Nigeria has serious problems with corruption and bribery, stealing from government, kidnapping, embezzlement and privateering of collective resources, money laundering, drug trafficking and trading, prostitution and other such underground crimes, and what have you. This means that we must constantly clean our system. I am however not sure anything has been done in this regard since the return to democracy in 1999.
I was going to really join issues with one of Nigeria’s top economists and member of the president’s economic advisory committee – Mr Bismarck Rewane. But I will now tone things down a little because he’s been out calling on those who have taken his presentations out of context to correct themselves. But I doubt if he was really taken out of context. Mr Rewane does this monthly presentation at Nigeria’s ultra-right foremost business school, where they have always pushed out neo-liberal economic ideas and influenced policy in Nigeria. Lately he was on Arise TV pushing his views. And, indeed the numbers that have been quoted – the so-called 200% over-valuation of the Nigerian naira, and the need to devalue next month – were taken verbatim from his recent presentations.
So, my challenge to the gentleman is how did he come up with the idea of a 200% overvaluation of the naira? I have been singularly fighting these wild guesses from guys who like to repeat them because it curiously gives them a sense of intelligence. Mr Rewane is an authority in his own right, and he has track record behind him. But if he makes such claims without logically backing these up empirically, he may singularly plunge Nigeria into a roiling economic crisis. It sounds elegant to quote all these figures and conjure up tangential theories to back them up. But guys like Rewane have a coterie of disciples who believe everything he utters and act on them. In fact, the government of Nigeria laps up whatever he says. I have seen elsewhere when – while Kemi Adeosun was Minister of Finance – the economy went into a downturn, the lethargic President Buhari had called for advice from the nation’s top economists and Mr Rewane advocated the establishment of a second Asset Management Corporation of Nigeria (AMCON) to take over new bad loans from banks and help them restructure, while their balance sheets are once again lightened using taxpayers’ money. I was aghast!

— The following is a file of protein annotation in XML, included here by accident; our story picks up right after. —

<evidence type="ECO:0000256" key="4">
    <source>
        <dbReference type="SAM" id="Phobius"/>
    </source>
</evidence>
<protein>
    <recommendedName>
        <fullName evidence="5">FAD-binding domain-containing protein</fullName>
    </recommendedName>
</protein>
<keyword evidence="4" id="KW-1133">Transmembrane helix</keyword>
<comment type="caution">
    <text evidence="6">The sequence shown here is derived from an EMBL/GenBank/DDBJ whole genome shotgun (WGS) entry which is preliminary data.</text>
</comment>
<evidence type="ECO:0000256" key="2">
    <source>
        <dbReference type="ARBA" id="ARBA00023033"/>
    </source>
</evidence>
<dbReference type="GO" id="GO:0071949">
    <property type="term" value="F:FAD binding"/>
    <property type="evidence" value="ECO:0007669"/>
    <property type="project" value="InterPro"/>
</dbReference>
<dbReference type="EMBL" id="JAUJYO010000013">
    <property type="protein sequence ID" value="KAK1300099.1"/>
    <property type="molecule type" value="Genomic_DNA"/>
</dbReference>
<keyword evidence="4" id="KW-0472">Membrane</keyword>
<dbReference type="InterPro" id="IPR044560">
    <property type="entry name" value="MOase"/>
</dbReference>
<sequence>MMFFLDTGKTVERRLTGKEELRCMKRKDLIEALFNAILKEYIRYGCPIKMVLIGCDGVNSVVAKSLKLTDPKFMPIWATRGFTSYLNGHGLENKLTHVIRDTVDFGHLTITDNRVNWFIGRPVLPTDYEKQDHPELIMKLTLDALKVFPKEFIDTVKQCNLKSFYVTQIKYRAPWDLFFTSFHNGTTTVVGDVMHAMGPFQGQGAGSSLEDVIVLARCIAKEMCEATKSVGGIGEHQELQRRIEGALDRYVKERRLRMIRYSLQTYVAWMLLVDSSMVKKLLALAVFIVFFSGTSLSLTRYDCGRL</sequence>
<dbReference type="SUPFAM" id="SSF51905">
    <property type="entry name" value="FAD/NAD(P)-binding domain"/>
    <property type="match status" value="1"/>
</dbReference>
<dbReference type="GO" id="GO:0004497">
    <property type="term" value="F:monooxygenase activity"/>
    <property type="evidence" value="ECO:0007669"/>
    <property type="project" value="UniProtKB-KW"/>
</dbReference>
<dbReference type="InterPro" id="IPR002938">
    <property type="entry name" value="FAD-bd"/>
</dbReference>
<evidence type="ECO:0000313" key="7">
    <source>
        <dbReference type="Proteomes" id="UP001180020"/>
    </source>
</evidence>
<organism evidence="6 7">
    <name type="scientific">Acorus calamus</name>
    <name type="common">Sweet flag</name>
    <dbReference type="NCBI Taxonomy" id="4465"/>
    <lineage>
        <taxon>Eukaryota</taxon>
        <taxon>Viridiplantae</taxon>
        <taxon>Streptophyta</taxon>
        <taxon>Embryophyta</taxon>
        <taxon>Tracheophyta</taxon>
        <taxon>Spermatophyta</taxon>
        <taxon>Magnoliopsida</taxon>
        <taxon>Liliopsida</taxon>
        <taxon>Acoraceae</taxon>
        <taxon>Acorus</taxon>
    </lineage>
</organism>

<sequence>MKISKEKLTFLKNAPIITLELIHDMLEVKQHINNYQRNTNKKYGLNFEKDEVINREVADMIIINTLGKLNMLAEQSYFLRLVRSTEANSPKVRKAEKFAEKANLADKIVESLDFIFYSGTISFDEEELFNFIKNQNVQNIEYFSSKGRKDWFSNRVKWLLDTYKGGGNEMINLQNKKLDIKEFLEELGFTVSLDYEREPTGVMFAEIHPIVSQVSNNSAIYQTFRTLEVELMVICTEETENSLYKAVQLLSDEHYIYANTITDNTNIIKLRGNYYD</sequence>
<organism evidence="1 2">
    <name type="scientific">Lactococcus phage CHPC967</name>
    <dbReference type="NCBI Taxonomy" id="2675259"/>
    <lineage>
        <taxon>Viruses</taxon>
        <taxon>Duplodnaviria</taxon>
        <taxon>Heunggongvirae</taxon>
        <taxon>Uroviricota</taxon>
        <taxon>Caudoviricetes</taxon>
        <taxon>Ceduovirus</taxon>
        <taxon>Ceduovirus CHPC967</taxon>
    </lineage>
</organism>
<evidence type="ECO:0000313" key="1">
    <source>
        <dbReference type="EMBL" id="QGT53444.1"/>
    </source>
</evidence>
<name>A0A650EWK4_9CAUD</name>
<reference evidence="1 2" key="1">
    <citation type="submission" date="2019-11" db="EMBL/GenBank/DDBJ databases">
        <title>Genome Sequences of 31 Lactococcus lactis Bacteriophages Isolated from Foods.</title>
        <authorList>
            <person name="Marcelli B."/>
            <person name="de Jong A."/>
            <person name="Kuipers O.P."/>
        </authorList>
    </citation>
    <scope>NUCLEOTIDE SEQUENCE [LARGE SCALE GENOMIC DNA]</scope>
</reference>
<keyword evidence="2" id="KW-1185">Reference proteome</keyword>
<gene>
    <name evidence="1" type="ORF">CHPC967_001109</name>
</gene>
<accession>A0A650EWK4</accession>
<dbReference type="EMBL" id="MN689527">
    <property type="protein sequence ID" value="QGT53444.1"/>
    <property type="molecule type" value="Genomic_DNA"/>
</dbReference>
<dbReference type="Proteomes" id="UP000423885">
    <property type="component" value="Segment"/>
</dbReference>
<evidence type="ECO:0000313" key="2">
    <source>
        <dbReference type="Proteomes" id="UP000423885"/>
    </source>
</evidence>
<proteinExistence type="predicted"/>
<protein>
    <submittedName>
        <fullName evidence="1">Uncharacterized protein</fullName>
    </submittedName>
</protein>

If Mr Rewane says the naira is overvalued by 200% and it is officially N430 to $1 today, this means the naira should tumble over twice to N430 x 3, which is N1,290 to the US dollar. Now, we know the naira could never be a match for the dollar. But as I’ve tried to explain several times, the solution does not lie in summary and harebrained devaluations of the currency just because we are trying to fulfil the precepts of some textbooks written under and for different contexts, environments, and evidences. Such actions will be totally academic, and destructive. It is how we got here since 1986. Our industries are still basic and comatose. Devaluation did not help us. It has made our lives more difficult, made millions more of our people jobless, shut down our industries – even as we opened up for foreign investors, and taken us into a spiral of hopelessness and underproductivity, whereby we are expecting even more devaluation and actually now calling for it.